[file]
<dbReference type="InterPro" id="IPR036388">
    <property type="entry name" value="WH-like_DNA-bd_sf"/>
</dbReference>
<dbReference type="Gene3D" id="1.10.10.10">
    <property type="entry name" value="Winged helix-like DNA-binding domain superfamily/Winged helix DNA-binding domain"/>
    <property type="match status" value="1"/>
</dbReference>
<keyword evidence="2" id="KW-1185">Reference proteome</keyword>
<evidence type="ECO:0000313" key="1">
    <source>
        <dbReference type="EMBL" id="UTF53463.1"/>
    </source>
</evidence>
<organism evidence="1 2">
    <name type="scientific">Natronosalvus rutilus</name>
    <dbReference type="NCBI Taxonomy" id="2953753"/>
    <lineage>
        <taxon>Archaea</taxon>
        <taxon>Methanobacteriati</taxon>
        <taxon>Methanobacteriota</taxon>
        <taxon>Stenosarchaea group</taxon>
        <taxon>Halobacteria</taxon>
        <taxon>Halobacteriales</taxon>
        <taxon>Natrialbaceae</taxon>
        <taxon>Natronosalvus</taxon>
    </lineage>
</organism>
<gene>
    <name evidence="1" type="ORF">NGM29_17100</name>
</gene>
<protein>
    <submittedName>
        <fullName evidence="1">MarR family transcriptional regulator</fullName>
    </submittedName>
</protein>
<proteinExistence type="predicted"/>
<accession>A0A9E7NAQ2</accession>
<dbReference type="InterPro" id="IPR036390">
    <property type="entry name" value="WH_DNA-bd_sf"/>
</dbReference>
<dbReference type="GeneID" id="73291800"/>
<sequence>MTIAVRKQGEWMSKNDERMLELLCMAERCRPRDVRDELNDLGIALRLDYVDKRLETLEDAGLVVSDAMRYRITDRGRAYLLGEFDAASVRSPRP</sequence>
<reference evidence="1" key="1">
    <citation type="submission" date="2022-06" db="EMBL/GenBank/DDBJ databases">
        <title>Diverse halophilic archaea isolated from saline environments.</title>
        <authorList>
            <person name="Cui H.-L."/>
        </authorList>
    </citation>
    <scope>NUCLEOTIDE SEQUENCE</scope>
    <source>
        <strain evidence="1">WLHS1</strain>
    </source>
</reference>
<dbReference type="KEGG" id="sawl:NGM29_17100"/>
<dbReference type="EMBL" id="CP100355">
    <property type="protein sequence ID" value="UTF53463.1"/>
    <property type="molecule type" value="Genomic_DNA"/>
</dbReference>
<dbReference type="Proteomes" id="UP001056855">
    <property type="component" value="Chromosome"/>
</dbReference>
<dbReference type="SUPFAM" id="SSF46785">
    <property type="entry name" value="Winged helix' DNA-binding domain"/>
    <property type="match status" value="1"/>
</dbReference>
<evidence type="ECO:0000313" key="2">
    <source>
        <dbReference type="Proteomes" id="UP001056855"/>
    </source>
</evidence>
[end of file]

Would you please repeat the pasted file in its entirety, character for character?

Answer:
<dbReference type="InterPro" id="IPR036388">
    <property type="entry name" value="WH-like_DNA-bd_sf"/>
</dbReference>
<dbReference type="Gene3D" id="1.10.10.10">
    <property type="entry name" value="Winged helix-like DNA-binding domain superfamily/Winged helix DNA-binding domain"/>
    <property type="match status" value="1"/>
</dbReference>
<keyword evidence="2" id="KW-1185">Reference proteome</keyword>
<evidence type="ECO:0000313" key="1">
    <source>
        <dbReference type="EMBL" id="UTF53463.1"/>
    </source>
</evidence>
<organism evidence="1 2">
    <name type="scientific">Natronosalvus rutilus</name>
    <dbReference type="NCBI Taxonomy" id="2953753"/>
    <lineage>
        <taxon>Archaea</taxon>
        <taxon>Methanobacteriati</taxon>
        <taxon>Methanobacteriota</taxon>
        <taxon>Stenosarchaea group</taxon>
        <taxon>Halobacteria</taxon>
        <taxon>Halobacteriales</taxon>
        <taxon>Natrialbaceae</taxon>
        <taxon>Natronosalvus</taxon>
    </lineage>
</organism>
<gene>
    <name evidence="1" type="ORF">NGM29_17100</name>
</gene>
<protein>
    <submittedName>
        <fullName evidence="1">MarR family transcriptional regulator</fullName>
    </submittedName>
</protein>
<proteinExistence type="predicted"/>
<accession>A0A9E7NAQ2</accession>
<dbReference type="InterPro" id="IPR036390">
    <property type="entry name" value="WH_DNA-bd_sf"/>
</dbReference>
<dbReference type="GeneID" id="73291800"/>
<sequence>MTIAVRKQGEWMSKNDERMLELLCMAERCRPRDVRDELNDLGIALRLDYVDKRLETLEDAGLVVSDAMRYRITDRGRAYLLGEFDAASVRSPRP</sequence>
<reference evidence="1" key="1">
    <citation type="submission" date="2022-06" db="EMBL/GenBank/DDBJ databases">
        <title>Diverse halophilic archaea isolated from saline environments.</title>
        <authorList>
            <person name="Cui H.-L."/>
        </authorList>
    </citation>
    <scope>NUCLEOTIDE SEQUENCE</scope>
    <source>
        <strain evidence="1">WLHS1</strain>
    </source>
</reference>
<dbReference type="KEGG" id="sawl:NGM29_17100"/>
<dbReference type="EMBL" id="CP100355">
    <property type="protein sequence ID" value="UTF53463.1"/>
    <property type="molecule type" value="Genomic_DNA"/>
</dbReference>
<dbReference type="Proteomes" id="UP001056855">
    <property type="component" value="Chromosome"/>
</dbReference>
<dbReference type="SUPFAM" id="SSF46785">
    <property type="entry name" value="Winged helix' DNA-binding domain"/>
    <property type="match status" value="1"/>
</dbReference>
<evidence type="ECO:0000313" key="2">
    <source>
        <dbReference type="Proteomes" id="UP001056855"/>
    </source>
</evidence>